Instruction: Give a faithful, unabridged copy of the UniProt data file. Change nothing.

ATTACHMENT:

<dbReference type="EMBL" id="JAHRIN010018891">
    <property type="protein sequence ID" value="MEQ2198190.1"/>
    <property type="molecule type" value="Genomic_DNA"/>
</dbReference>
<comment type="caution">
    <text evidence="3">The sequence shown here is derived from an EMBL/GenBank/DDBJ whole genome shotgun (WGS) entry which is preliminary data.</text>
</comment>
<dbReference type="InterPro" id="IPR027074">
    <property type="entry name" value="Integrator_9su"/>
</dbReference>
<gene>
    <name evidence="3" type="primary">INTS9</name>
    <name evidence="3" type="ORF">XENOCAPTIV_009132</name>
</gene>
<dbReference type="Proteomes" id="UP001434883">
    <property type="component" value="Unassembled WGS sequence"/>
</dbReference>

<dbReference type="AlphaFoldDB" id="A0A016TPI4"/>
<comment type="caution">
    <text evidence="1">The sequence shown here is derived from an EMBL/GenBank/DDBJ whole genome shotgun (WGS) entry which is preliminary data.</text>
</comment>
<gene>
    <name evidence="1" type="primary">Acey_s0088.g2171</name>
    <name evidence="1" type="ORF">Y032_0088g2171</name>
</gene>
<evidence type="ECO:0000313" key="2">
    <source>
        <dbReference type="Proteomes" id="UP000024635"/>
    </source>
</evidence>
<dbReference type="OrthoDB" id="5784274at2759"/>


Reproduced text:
<dbReference type="EMBL" id="JAHRIN010018891">
    <property type="protein sequence ID" value="MEQ2198190.1"/>
    <property type="molecule type" value="Genomic_DNA"/>
</dbReference>
<comment type="caution">
    <text evidence="3">The sequence shown here is derived from an EMBL/GenBank/DDBJ whole genome shotgun (WGS) entry which is preliminary data.</text>
</comment>
<dbReference type="InterPro" id="IPR027074">
    <property type="entry name" value="Integrator_9su"/>
</dbReference>
<gene>
    <name evidence="3" type="primary">INTS9</name>
    <name evidence="3" type="ORF">XENOCAPTIV_009132</name>
</gene>
<dbReference type="Proteomes" id="UP001434883">
    <property type="component" value="Unassembled WGS sequence"/>
</dbReference>

<dbReference type="AlphaFoldDB" id="A0A016TPI4"/>
<comment type="caution">
    <text evidence="1">The sequence shown here is derived from an EMBL/GenBank/DDBJ whole genome shotgun (WGS) entry which is preliminary data.</text>
</comment>
<gene>
    <name evidence="1" type="primary">Acey_s0088.g2171</name>
    <name evidence="1" type="ORF">Y032_0088g2171</name>
</gene>
<evidence type="ECO:0000313" key="2">
    <source>
        <dbReference type="Proteomes" id="UP000024635"/>
    </source>
</evidence>
<dbReference type="OrthoDB" id="5784274at2759"/>